Magnetic: The definition of “magnetic” is something that has the properties or characteristics of a magnet. It can describe objects or materials that are capable of being attracted to or influenced by magnets. Magnetic materials, such as iron have the ability to be magnetized or interact with magnetic fields. Additionally, “magnetic” can be used to describe the behavior or effects associated with magnetism, such as magnetic forces or fields.
Attraction: When magnets attract, they want to stick together. Magnetic attraction is when like fields are brought together.
Repulsion: When magnets repel, they push each other away. This occurs when opposite fields, or different polarities, are brought close together.
So now we have learned about magnets, let’s explore magnetism in science and do some experiments and projects. These are always great fun and students always find experiments with magnets really exciting. We love a project that gets kids excited to learn!
WARNING: Magnets are very dangerous if swallowed. Never, ever place magnets in your mouth, and don’t allow any young children to use magnets that can not do so safely. Small magnets in particular are very dangerous and easy to swallow. Strong magnets can also pinch fingers as they can attract strongly and suddenly. Always use caution and adult supervision.
Channel your inner Einstein and learn how to make a simple magnetic compass. This is a fun way to explore the magnetic forces by making your own compass.
Is your kid waiting for their owl? Why not start with a charms class now and practice Wingardium Leviosa with this experiment that plays with paper clips and magnetic forces.
Flying Ghosts is a spooky twist on the Wingardium Leviosa experiment.
This is a wonderful project that allows students to really play with magnetic forces as they try to get perpetual motion as their bugs jitter and dance around thanks to magnet science! It is also a wonderful STEM project where students can build their STEM mastery in Engineering and Math.
We love our lady bugs so much, we also decided to make a Spider magnetic science STEM Project, with the spider that dances and swings on a web.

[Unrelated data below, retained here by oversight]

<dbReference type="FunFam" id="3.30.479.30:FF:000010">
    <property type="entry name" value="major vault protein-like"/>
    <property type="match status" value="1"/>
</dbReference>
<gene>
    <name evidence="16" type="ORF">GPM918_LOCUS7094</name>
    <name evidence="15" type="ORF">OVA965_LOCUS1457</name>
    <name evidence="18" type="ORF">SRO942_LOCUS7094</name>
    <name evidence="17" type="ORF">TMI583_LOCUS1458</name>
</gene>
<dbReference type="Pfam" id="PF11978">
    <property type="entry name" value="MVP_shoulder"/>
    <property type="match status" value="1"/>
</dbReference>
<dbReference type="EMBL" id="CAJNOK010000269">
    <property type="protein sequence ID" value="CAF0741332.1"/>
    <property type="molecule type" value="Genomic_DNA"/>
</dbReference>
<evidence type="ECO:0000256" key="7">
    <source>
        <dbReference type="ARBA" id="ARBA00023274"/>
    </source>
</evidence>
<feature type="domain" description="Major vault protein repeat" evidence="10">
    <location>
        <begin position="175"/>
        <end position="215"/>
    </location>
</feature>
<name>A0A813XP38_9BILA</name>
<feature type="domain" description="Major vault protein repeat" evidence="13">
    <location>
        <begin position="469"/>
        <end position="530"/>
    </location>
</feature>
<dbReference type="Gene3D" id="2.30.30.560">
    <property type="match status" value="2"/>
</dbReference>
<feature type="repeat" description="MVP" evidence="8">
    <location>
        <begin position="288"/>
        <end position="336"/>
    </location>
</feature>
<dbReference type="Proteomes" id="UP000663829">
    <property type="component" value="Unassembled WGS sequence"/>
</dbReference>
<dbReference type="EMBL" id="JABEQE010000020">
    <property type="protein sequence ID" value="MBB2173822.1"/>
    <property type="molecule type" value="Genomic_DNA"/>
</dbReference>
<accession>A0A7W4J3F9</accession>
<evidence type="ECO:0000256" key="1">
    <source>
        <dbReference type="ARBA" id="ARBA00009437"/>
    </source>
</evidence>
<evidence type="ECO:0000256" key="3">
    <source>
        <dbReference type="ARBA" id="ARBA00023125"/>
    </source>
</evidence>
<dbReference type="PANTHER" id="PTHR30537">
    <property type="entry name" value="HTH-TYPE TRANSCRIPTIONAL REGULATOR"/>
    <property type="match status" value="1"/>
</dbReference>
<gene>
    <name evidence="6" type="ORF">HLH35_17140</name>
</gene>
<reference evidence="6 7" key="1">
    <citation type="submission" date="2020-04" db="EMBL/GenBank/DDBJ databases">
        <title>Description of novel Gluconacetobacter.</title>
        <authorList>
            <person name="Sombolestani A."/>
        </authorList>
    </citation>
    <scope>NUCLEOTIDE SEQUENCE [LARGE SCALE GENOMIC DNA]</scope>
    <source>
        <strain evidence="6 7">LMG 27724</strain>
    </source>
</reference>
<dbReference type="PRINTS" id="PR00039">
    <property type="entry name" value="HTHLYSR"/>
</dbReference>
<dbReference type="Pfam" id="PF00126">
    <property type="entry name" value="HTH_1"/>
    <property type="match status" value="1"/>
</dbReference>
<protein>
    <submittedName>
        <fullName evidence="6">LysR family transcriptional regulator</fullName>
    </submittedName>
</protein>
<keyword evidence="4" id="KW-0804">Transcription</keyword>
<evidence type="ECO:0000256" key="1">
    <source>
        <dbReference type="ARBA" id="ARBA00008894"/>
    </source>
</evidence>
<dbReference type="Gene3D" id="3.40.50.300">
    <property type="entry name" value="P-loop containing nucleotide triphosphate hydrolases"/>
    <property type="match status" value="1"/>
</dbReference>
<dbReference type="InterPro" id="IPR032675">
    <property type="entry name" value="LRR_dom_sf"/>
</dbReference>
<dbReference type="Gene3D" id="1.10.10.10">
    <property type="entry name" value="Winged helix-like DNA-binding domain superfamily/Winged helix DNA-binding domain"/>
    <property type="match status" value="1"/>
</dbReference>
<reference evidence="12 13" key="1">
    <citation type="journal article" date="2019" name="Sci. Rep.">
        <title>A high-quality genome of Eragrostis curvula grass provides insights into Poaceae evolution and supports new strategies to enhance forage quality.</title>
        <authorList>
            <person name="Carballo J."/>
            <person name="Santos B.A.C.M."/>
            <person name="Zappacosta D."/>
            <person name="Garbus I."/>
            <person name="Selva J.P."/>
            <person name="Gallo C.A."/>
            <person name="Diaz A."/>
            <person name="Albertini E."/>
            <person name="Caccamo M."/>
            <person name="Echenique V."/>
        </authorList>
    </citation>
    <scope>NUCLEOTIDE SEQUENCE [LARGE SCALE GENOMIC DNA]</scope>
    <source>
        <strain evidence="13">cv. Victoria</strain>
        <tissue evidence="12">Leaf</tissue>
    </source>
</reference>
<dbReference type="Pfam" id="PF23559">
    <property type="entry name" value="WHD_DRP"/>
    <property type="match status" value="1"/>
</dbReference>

Make It Move
This is a fun challenge for kids called Make it Move, that includes a magnetism component. The goal is to figure out how to move toy cars down a track without touching them. One option is to use magnets!
Another idea like Make it Move is to put little pile of paint (do a few piles of different colours for extra fun!) on a paper plate or sheet of cardstock. Then place a magnet on top of the plate between the paint. Using a magnet wand, move the top magnet through the paint to create a special piece of art. Another version is magnet marble painting.
Troll Bogey’s Magnetic Slime
We love to have fun with our science around here, and in this project we couldn’t make a normal magnetic slime, nope, we turned ours into a Harry Potter inspired project with Troll Bogey magnetic slime! So grossly awesome!
Simple Magnet Experiment
One of the best ways to learn about magnets is to explore with them! We mentioned earlier a great game where you give kids a magnet wand and send them around to find all the things they can that are magnetic.
Another simple project is to gather some metal filings and place them in a bottle. Using a magnet or magnet wand, drag it around the outside of the bottle and see what happens to the filings. Now what happens if you try using two magnets? For an extra twist try adding some water to the bottle and see what happens when you put the magnet on the outside of the bottle. If you have a magnet that fits inside a straw, try sliding the magnet into the straw then into the bottle. What happens?
More magnet activity ideas from some of our STEM friends!
Build an Electromagnet – Frugal Fun for Boys and Girls
Magnetic Magic – Spinning Pen – Frugal Fun for Boys and Girls
Magnetic Train – Frugal Fun for Boys and Girls
Magnet Maze – Pacman Game – Frugal Fun for Boys and Girls
Magnet Pendulum – Teach Beside Me
Bouncing Magnets – Babble Dabble Do
Magnetic Sculptures – Babble Dabble Do
Heavy Metal Art with magnets and iron filings – Babble Dabble Do